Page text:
Some years ago I was thinking about how to make my band’s ( Ego vs Emo ) performance more lively via using some WII drums with Ableton Live. I had this idea about creating a drum set-up which would allow me to move around on stage. As I’m standing while playing in this band anyways and wanted to be even more pro-active. I wanted to be able to move and dance on stage. I thought this was a good idea but hard to put in practise.
Initial thoughts which led to use WII Drums with Ableton Live
Using acoustic drums would have meant to use multiple sending/receiving audio units. Set-up costs would have been very high as well. Overall setting up would have been not very handy at all – that’s why I investigated into using midi drums.
As I’m playing a hybrid kit with a Drumkat and Roland triggers, all my electronic drum sounds are being triggered in Ableton Live anyways. I used the Wiimote in conjunction with a Wii-Guitar before and was very satisfied. I was looking into Wii-Drums and got some second hand ones of Ebay for about 15 Euros.
Latency on MIDI drums with Ableton Live
BUT – the latency was to high and even just using them for just one song as a special effect wasn’t an option. I tried if I could just hit them a bit earlier but this wasn’t working at all. A few weeks ago I stumbled over a forum where people were discussing that issue, this way I found out that the software, I was using to connect my Wiimote was updated to work with the Wii-Drums and gave it another try.
It is know working much better then before, still latency is an issue but it’s now much better then it was before. You will not have a great experience for some ‘real-feel’ drumming but to start/stop samples and to use it for some show elements this could work for you.
How to set up WII Drums with Ableton Live
I am on a Mac, so this guide only works for OSX, as the software OSculator which translate the signals from the Wii-Drums/Wiimote is only for Mac. (Update: The WiiMote is currently not being able to connect to M1/M2 Macs!)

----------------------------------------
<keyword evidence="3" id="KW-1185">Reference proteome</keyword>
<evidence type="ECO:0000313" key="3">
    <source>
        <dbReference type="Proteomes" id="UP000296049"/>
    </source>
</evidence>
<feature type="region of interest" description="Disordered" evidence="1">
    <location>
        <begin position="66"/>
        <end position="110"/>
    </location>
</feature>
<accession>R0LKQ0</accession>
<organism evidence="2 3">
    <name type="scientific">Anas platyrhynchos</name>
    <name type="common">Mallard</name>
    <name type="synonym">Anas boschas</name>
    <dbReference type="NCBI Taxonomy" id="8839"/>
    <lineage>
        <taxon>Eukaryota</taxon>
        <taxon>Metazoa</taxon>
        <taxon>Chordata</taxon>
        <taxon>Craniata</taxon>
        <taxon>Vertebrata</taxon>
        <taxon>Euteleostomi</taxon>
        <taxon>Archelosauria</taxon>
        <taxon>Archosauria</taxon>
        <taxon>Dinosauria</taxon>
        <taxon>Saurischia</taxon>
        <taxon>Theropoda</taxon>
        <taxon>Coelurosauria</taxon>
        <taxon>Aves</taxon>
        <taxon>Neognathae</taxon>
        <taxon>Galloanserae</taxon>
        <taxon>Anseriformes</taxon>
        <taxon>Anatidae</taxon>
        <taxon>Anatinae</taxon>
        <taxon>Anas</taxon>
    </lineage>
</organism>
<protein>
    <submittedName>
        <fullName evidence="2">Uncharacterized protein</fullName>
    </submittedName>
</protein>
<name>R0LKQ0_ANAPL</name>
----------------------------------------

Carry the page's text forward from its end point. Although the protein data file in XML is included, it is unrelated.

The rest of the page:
There are Apps for Windows as well, which will work with the Wiimote but I can’t say if they are any good for working with the Wii-Drums. Of course Max for Live is always a way to go as well, but as I have used OSculator for nearly a decade now on numerous shows and it never crashed or did anything weird, this is definitely a stable solution I can recommend.
MIDI Routing, Velocity and Midi effects
I use Ableton Live for triggering my samples. Ableton Live receives MIDI notes via an internal virtual connection (IAC driver) which are being send by OSculator. I can edit which notes are being created for each drum pad. I can send velocity values as well, which to be honest wasn’t that useful.
The Wii-Drums are not sending that accurate velocity values and produce very ‘quiet’,low velocity values. It makes sense use some MIDI effects to define the range and even set a fixed velocity.
More control options with WII drums with Ableton Live
The Wii-Drums have a few buttons left which you could use to switch to next songs or presets in Ableton Live Same as I do it in my video below, you could use them to start/stop/loop recording yourself drumming. If you want to go crazy, you could even use the position (X,Y,Z) of the Wiimote to send MIDI Control Change signals to Ableton Live. This way you could change volumes or audio effects like filters or delays depending on the position of the WII drums.
Overall with this set you will get a very flexible, wireless midi controller – if you not sure how to set up midi drums with Ableton Live, you could check out my video courses here!
Watch me how I use this set-up in this video: